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Artists respond to problematic histories, racism of ceramics in 'Our America/Whose America?' at Ferrin Contemporary

Image of woman's torso made from pieces of porcelain plates

To make "Fitting In With The Squares (Self-Portrait)," artist Niki Johnson cut porcelain Norman Rockwell commemorative plates into hundreds of squares. 

NORTH ADAMS — Norman Rockwell's illustrations with their "armies of perfectly imperfect girls" never resonated with artist Niki Johnson, a member of the "Atari 2600" generation, as they peered at her from porcelain commemorative plates that seemed to be everywhere during her youth — the pages of magazines, television screens, the walls of middle America's homes. 

And yet, some 30 years later, she would begin purchasing these commemorative plates, at thrift stores for just a few dollars each, tucking them away for a moment that felt right, for a project yet unrealized. Over a decade, she would amass a collection of a few hundred Rockwell plates, along with dozens of other motifs and designs featuring American landscapes, playing children, churches and historical landmarks, flora and fauna.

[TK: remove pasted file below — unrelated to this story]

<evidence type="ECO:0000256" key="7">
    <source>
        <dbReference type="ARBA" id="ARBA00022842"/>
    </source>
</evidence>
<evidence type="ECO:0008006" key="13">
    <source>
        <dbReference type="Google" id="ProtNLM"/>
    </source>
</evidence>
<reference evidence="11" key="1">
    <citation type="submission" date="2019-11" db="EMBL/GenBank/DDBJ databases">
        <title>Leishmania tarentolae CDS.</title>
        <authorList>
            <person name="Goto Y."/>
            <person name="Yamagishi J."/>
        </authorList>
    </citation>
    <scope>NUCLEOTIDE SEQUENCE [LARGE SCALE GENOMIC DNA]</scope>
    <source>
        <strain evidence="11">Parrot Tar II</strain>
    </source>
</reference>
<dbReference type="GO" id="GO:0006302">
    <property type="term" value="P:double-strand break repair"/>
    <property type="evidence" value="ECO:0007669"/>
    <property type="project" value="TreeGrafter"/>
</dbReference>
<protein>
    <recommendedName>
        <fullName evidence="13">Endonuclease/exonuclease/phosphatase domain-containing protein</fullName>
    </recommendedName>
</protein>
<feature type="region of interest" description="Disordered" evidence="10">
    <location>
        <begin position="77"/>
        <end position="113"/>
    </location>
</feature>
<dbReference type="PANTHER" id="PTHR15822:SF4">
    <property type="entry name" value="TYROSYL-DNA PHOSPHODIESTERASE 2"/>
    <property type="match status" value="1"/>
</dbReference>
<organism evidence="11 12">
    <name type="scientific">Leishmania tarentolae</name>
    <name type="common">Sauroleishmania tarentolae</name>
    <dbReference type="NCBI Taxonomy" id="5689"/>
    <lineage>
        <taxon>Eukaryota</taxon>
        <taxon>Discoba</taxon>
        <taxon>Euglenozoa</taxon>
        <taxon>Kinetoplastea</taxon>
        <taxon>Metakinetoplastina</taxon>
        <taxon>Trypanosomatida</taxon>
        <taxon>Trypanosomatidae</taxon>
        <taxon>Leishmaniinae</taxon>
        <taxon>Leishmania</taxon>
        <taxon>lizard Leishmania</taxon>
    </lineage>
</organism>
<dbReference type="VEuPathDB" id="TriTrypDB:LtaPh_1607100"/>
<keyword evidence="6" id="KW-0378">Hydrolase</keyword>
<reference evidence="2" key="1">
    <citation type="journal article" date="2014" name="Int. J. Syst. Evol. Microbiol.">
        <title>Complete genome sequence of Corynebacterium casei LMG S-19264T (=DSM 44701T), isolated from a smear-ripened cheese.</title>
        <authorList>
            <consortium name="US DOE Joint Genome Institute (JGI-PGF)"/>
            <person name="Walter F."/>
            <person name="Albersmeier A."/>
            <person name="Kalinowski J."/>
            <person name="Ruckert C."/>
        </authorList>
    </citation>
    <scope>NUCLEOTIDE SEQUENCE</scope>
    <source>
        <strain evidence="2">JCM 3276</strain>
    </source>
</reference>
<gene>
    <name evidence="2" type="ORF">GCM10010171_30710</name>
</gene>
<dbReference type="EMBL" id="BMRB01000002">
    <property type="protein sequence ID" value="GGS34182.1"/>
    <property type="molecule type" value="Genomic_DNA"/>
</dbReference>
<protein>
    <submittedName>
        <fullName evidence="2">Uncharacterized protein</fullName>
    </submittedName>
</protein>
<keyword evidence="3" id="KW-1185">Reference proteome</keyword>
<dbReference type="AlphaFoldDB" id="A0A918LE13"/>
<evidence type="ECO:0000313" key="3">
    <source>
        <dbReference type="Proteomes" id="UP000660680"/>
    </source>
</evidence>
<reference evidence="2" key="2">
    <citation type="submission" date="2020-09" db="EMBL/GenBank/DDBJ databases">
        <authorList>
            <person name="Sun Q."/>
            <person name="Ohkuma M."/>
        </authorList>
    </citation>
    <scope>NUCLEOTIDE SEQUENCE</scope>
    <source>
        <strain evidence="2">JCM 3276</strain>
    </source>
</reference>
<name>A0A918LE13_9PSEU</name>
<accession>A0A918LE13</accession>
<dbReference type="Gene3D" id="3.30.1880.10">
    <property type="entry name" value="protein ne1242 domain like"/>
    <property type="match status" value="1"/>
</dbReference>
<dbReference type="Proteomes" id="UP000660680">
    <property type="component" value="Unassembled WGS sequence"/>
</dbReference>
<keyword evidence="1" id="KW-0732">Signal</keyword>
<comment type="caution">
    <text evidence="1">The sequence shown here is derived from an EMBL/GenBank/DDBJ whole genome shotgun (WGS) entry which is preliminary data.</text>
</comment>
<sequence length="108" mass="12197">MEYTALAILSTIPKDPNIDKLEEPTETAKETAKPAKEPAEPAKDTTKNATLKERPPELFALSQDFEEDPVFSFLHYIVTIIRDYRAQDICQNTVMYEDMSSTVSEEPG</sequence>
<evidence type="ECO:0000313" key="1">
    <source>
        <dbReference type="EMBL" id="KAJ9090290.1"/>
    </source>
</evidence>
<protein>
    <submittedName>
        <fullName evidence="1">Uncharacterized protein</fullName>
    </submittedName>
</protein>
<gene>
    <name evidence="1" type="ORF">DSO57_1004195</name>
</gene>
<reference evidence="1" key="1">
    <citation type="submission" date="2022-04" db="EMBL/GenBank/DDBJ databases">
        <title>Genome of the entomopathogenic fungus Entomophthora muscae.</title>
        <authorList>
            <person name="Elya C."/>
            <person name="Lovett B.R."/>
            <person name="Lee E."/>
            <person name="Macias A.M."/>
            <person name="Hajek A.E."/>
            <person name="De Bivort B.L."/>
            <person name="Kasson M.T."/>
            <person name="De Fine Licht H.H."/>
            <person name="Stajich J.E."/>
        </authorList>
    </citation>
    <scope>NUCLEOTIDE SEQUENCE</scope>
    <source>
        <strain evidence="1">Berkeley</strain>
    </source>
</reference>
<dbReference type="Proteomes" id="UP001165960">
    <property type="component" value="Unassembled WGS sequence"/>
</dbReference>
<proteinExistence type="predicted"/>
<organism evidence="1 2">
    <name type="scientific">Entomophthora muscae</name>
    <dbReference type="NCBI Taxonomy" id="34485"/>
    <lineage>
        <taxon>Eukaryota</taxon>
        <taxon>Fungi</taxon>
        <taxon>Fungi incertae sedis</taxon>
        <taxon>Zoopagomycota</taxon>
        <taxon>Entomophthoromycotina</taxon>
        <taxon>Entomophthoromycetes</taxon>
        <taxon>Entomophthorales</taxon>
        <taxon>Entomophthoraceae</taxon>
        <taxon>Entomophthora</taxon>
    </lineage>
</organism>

In the wake of the 2016 election, frustrated with the results, she eventually stopped working on her art and found peace in the structure of cleaning and arranging her studio space. She began organizing the plates and soon found herself staring at stacks of what she describes as "MAGA illustrated" — "an America where father knew best, women knew their place and people of color were not in the picture." 

squares of porcelain plates

A close up of the pieces of Norman Rockwell commemorative plates that make up Niki Johnson's "Fitting In With The Squares (Self-portrait)."

In that moment, she said, she knew what she was meant to do with those stacks of plates featuring idyllic white American domestic bliss — cut them apart, insert herself into the American narrative. 

With an old photograph in hand — a photo taken in the late 1990s of her torso, midriff bared and a cigarette in her hand, an accidental self-portrait that could have only survived in the days before instant access to a camera's photo roll — she instinctively set out to create a mural from porcelain mosaic tiles.